An active sensing strategy to solve the problem of uncertainty identification in robotic contact


Alvin Y. Chua

Date of Publication


Document Type


Degree Name

Doctor of Philosophy in Mechanical Engineering

Subject Categories

Remote Sensing | Robotics


Gokongwei College of Engineering


Mechanical Engineering

Thesis Adviser

Edwin J. Calilung

Defense Panel Chair

Elmer P. Dadios

Defense Panel Member

Andres Winston C. Oreta
Felicito S. Caluyo
Florante R. Salvador


This study addresses the problem of solving the uncertainties present in a robotic contact situation. The uncertainties are errors, in terms of angles and displacements that inhibit the smooth presentation of a robotic task. A force sensor is used together with Kalman Filters to solve the problem of identifying these uncertainties. However, the straightforward use of a force sensor and the Kalman Filters is found to be effective in finding only some of the uncertainties. There are uncertainties that form dependencies and therefore could not be estimated in a direct manner. It is also observed that the relationship between the uncertainties and the forces is non-linear and therefore, an Extended Kalman Filter (EKF) has been used to find the uncertainties. This dependency brings about the problem of observability. To solve the observable uncertainties in contact situations four new active sensing strategies were tested, namely: random contact strategy, multiple-excitation strategy, combination-excitation strategy, and the diagonalization strategy. The active sensing strategy introduces a matrix into the Kalman filter algorithm to solve for the unobservable robotic contact uncertainties. The transformation matrix is derived through the relationship of a new contact situation and the previous contact situation. The error covariance matrix of the Kalman filter is used to indicate the directions of dependency and accuracy of the values estimated.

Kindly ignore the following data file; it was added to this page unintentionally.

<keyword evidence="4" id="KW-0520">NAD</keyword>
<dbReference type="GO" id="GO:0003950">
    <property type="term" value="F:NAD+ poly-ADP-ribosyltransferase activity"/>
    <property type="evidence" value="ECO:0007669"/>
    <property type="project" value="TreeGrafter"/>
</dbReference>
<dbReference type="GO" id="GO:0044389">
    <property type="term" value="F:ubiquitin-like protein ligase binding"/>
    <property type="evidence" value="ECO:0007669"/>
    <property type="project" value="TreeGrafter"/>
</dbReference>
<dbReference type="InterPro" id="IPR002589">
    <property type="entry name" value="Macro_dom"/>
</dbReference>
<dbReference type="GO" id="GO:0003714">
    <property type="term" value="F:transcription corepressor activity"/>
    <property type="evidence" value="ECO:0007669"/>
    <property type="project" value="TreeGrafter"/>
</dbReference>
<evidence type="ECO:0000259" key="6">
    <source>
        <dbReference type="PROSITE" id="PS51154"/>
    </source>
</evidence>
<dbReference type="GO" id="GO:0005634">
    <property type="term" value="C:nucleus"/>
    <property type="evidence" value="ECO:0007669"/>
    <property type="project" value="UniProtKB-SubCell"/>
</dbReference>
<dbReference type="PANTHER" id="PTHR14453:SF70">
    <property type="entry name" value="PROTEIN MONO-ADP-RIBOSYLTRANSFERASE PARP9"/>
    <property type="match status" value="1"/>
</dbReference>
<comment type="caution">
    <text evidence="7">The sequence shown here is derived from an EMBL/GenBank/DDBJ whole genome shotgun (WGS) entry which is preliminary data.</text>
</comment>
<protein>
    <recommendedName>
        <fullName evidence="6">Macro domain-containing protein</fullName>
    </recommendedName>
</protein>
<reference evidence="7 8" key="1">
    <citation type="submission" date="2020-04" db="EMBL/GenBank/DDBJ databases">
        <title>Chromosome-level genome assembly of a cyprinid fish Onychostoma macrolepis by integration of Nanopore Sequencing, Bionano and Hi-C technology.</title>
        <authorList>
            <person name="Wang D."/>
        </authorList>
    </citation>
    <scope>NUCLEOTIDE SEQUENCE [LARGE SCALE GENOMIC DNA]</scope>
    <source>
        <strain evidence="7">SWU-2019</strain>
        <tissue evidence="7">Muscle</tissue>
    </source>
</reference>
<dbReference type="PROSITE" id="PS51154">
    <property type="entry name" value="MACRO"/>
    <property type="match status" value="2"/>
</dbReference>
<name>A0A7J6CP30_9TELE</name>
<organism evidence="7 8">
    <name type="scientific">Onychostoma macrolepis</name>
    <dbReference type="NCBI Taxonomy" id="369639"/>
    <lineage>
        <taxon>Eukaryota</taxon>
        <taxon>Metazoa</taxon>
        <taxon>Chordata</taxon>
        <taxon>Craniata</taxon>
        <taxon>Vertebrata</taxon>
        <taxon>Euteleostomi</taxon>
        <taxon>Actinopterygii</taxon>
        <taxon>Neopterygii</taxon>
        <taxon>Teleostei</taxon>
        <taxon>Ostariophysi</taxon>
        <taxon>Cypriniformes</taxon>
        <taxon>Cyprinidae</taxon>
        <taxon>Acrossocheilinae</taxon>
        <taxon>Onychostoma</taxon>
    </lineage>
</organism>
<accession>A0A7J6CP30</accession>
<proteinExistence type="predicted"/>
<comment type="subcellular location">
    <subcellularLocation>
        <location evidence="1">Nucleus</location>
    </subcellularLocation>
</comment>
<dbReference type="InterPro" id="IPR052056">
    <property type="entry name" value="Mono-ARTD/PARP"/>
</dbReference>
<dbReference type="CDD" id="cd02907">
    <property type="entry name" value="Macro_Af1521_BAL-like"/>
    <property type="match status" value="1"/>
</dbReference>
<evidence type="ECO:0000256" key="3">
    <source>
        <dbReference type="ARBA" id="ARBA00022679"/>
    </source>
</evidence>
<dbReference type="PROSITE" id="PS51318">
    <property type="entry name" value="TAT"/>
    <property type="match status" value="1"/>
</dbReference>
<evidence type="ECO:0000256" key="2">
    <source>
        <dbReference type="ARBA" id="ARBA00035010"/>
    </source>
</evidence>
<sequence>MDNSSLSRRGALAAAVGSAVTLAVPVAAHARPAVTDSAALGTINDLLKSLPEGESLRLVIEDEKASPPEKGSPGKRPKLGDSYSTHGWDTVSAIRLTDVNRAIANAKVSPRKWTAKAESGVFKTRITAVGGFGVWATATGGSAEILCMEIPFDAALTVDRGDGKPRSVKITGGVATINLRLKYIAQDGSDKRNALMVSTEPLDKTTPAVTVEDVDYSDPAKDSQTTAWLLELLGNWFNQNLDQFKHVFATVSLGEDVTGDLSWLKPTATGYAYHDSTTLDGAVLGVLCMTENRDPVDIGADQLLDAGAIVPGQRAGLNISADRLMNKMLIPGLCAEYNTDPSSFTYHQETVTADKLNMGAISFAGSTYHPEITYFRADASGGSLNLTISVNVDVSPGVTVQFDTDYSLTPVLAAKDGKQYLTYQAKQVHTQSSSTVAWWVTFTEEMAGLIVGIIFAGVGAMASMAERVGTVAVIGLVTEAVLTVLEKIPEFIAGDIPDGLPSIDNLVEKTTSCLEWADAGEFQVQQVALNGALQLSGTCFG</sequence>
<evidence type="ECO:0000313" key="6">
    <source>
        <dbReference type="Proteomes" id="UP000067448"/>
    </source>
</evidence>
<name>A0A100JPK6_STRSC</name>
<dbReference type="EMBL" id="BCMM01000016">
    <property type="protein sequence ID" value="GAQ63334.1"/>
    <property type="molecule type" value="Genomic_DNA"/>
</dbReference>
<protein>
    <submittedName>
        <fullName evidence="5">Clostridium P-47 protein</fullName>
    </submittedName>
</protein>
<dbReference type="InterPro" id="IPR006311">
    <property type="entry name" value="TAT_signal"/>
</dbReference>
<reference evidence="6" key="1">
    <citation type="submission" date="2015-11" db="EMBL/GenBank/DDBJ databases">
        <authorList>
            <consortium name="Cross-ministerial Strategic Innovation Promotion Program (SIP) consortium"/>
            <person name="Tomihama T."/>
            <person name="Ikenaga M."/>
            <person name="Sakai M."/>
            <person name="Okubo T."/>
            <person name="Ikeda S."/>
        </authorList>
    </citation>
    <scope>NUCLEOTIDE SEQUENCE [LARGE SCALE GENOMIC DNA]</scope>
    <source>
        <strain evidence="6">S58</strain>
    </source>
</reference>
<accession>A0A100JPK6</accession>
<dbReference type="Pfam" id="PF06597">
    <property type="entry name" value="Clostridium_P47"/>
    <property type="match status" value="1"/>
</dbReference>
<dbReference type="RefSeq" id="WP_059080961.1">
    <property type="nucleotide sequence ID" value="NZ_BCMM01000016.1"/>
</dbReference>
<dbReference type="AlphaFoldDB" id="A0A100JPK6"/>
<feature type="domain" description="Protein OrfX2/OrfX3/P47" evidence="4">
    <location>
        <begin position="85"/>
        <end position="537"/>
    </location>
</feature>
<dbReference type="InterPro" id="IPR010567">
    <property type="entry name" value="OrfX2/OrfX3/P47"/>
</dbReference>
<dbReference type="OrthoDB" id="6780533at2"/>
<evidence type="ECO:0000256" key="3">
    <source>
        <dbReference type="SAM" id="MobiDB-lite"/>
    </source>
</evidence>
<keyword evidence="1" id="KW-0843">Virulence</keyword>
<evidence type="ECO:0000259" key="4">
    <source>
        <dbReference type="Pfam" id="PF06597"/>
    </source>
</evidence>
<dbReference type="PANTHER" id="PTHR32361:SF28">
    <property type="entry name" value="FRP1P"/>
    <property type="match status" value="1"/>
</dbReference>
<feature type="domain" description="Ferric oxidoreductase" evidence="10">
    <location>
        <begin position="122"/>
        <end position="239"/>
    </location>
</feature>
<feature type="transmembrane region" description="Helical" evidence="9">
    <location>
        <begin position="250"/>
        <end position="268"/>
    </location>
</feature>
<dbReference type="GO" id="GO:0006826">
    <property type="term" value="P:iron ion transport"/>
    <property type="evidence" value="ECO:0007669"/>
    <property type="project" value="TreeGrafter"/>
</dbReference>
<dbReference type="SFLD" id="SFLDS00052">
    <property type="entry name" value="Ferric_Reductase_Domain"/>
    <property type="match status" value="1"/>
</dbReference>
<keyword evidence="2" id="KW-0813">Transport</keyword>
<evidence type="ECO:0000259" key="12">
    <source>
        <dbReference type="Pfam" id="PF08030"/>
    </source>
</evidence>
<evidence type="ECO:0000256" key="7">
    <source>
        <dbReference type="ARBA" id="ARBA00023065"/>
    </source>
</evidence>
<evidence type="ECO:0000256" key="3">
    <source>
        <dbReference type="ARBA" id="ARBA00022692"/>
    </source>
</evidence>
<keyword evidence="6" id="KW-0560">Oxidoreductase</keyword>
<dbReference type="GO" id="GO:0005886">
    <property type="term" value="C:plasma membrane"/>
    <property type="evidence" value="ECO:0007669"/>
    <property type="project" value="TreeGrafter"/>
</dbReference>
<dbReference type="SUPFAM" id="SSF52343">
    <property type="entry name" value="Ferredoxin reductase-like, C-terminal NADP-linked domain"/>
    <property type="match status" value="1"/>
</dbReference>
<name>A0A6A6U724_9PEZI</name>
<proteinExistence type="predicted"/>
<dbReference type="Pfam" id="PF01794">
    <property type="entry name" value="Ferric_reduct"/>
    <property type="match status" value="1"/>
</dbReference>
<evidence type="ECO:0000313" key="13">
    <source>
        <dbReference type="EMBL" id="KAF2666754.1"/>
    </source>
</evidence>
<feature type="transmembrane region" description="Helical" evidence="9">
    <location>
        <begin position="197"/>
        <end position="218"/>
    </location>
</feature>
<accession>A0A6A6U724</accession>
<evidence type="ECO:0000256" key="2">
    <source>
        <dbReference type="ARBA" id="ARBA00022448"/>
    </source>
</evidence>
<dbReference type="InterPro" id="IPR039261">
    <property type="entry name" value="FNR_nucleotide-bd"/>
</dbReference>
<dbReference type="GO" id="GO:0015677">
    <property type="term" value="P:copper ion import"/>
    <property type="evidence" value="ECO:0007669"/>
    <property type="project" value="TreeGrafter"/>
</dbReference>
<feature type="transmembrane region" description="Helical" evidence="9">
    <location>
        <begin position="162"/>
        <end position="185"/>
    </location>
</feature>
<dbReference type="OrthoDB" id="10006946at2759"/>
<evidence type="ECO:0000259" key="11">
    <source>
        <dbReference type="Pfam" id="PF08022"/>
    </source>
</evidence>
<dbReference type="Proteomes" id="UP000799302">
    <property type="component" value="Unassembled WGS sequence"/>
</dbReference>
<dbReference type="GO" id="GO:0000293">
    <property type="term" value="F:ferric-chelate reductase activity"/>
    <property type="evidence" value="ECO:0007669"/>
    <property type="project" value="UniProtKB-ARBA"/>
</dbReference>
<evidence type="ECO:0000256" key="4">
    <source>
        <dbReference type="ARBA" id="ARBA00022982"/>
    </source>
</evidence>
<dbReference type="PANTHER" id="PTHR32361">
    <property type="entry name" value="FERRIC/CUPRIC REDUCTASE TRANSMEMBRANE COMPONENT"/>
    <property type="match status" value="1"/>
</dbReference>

Among the strategies, it was concluded based on this study that the combination-excitation is the best strategy because it solved all the uncertainties with the least number of contacts. The combination-excitation strategy also mimics the actual situation wherein the peg makes contact with the environment, exciting the uncertainties in different directions (combination of single or multiple excitation), until all uncertainties are identified. A two dimensional contact situation is used to demonstrate the validity of the strategies described above. Experimental results are also presented to prove the validity of the procedure.

Abstract Format






Accession Number


Shelf Location

Archives, The Learning Commons, 12F Henry Sy Sr. Hall

Physical Description

308 numb. leaves, 28 cm.


Robotics; Detectors; Robots--Error detection and recovery; Uncertainty (Information theory); Remote sensing

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